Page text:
Commonwealth Bank has promised to keep customers in their homes if they can’t meet their mortgage payments in areas where hard lockdown has caused financial stress.
CBA chief executive officer Matt Comyn today said the bank has extended the freeze on home foreclosures if customers are again unable to make their home loan repayments.
“We believe extending our freeze on any foreclosures will give those customers who are again impacted by Covid more time to get back on their feet and reassurance that they can remain in their home this Christmas and into next year,” he said.
The freeze will allow owner-occupier customers who have made their home loan repayments on time for at least 12 months before their deferral but are again unable to make their full repayments, to remain in their home until at least February 2022.
Essentially, Australia’s biggest lender has extended the freeze on foreclosures announced in November 2020 that was intended to run until at least September 2021.
During the weekend, the big four banks stepped up and announced more support measures for customers affected by tightened lockdowns in New South Wales and the reintroduction of restrictions in Victoria.
These range from fee waivers on merchant terminals to free overdrafts for small businesses, home loan deferrals.
CBA also said it will offer two-month deferrals on home loans to customers located in the Fairfield, Liverpool, and Canterbury-Bankstown local government areas who are experiencing financial hardship because of hard lockdown.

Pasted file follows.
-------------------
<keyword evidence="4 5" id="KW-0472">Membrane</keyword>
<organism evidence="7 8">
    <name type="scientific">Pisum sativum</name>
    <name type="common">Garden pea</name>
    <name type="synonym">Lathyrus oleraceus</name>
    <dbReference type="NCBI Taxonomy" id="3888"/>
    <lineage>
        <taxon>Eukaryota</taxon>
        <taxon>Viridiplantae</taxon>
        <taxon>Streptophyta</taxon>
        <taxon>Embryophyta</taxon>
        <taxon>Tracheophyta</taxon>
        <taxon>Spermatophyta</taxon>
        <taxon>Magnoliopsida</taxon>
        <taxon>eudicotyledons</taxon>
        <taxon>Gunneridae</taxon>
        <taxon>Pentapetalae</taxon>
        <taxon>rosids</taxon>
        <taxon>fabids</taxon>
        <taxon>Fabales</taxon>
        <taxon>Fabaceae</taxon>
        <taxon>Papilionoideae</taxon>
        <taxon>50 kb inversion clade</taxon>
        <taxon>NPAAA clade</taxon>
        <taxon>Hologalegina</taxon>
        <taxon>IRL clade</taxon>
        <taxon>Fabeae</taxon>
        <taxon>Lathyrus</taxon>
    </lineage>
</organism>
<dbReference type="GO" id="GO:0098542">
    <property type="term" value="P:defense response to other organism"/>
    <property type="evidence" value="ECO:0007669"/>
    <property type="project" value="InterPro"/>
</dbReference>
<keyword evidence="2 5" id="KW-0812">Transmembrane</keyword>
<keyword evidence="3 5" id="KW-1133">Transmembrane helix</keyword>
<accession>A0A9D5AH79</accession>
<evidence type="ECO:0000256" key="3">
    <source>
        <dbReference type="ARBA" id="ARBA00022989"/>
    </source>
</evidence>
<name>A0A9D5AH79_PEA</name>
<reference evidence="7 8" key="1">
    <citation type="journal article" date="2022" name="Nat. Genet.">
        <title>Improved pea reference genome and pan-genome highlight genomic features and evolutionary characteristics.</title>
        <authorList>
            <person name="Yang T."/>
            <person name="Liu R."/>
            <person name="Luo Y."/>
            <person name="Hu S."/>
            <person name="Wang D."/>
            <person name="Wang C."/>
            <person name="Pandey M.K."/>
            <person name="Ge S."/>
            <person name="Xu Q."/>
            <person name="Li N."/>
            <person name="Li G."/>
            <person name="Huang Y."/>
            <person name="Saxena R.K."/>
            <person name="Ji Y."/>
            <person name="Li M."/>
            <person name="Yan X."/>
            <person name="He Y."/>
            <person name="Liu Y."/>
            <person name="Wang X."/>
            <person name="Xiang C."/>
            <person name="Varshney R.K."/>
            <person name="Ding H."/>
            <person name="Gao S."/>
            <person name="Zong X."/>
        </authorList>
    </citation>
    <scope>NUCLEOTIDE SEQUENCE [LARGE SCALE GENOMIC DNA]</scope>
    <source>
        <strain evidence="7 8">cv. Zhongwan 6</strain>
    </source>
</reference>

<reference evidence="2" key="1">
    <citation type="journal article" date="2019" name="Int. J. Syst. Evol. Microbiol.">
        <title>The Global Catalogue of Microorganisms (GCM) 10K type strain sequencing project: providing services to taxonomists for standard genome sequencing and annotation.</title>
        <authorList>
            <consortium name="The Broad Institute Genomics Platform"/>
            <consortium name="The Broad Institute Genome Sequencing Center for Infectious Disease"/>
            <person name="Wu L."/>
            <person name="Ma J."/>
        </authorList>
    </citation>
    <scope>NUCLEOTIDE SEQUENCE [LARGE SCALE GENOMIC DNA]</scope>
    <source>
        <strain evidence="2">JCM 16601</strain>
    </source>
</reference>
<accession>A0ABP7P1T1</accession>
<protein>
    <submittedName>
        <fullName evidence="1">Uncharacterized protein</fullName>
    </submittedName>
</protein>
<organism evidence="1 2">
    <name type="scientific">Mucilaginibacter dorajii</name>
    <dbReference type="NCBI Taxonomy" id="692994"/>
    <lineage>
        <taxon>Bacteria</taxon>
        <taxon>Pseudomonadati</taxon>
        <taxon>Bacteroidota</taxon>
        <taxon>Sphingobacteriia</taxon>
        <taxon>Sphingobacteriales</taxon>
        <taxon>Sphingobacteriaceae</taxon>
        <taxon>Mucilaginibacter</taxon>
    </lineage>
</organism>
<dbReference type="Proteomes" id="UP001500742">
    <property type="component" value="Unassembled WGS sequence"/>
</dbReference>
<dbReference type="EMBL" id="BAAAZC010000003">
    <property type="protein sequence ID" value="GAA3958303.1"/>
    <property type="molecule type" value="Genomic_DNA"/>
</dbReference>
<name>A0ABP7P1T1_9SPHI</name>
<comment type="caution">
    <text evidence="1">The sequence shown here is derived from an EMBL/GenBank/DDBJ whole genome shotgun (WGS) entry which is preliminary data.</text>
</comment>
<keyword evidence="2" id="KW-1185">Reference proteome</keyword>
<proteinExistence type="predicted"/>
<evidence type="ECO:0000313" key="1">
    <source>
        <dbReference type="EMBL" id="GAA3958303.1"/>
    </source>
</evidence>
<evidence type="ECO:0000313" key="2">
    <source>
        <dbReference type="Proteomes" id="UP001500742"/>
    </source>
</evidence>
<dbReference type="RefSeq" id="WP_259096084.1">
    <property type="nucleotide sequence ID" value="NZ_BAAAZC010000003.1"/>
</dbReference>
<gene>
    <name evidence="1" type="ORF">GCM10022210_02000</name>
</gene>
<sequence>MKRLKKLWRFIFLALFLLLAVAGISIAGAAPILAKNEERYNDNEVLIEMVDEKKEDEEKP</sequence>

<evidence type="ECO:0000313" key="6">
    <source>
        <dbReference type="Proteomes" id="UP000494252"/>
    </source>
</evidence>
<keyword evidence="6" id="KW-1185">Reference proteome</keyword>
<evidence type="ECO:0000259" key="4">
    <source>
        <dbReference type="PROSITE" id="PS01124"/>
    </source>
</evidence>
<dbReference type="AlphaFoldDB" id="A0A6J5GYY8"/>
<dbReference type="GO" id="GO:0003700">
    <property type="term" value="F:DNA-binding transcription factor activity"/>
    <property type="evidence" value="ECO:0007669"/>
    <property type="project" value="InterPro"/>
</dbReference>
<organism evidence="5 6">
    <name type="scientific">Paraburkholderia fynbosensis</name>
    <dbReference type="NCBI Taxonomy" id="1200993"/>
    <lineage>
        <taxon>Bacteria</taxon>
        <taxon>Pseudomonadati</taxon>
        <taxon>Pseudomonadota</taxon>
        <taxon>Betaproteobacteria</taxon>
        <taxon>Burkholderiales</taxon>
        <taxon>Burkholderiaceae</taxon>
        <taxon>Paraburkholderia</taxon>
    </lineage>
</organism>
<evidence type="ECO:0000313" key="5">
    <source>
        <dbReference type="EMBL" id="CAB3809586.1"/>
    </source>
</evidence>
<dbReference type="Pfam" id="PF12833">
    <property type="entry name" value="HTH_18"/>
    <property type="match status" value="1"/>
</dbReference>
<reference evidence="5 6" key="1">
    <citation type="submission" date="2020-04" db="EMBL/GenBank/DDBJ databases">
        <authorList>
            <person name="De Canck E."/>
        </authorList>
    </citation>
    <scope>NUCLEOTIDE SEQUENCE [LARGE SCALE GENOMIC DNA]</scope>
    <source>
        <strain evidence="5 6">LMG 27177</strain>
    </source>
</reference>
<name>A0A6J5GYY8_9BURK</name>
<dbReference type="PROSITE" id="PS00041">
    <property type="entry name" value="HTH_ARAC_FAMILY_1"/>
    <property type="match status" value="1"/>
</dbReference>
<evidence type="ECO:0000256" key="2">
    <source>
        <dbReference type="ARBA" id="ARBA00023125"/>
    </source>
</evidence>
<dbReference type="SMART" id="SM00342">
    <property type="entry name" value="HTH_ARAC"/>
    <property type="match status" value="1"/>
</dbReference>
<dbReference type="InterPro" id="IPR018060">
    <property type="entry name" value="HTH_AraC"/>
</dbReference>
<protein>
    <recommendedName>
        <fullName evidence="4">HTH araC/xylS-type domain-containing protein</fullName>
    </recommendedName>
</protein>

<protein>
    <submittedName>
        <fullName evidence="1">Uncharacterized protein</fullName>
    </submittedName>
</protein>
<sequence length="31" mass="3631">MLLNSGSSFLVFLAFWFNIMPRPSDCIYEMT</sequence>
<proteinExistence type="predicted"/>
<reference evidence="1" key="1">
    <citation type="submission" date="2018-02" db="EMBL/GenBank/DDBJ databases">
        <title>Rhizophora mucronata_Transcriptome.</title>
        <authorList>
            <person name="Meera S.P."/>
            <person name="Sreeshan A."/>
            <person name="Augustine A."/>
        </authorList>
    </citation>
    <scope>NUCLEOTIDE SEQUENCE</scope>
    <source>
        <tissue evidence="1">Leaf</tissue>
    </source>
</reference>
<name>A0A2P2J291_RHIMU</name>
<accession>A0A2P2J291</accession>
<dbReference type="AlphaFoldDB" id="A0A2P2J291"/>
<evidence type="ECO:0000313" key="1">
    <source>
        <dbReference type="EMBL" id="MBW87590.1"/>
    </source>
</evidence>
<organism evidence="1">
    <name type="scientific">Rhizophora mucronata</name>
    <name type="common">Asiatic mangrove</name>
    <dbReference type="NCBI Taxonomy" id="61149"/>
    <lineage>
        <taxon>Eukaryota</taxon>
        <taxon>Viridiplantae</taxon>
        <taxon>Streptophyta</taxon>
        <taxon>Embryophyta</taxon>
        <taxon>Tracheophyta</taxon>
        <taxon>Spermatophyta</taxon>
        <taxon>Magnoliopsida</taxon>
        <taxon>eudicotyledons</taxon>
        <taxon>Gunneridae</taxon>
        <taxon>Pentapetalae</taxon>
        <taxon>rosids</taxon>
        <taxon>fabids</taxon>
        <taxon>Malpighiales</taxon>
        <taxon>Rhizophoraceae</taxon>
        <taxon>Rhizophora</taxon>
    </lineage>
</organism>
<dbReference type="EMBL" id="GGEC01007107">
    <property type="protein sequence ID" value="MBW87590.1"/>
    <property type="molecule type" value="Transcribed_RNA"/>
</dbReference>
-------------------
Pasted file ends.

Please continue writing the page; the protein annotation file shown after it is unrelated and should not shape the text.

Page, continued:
Banks offered regulatory relief
Meantime, the prudential regulator said any banks that froze the loans of customers financially hurt by the pandemic would not have to report the loans as a bad loan.
“APRA is providing regulatory relief to assist ADIs in supporting their customers through this period. For eligible borrowers, ADIs will not need to treat the period of deferral as a period of arrears or a loan restructuring,” APRA said in a statement.
“This will apply to loans that are granted a repayment deferral of up to three months before the end of August 2021. This will provide banks and borrowers with additional flexibility to manage the period ahead.
That said, the regulator will require banks publicly disclose and report the nature and terms of any repayment deferrals and the volume of loans to which they are applied.
Additionally, APRA warned lenders to continue to provision for these loans under relevant accounting standards.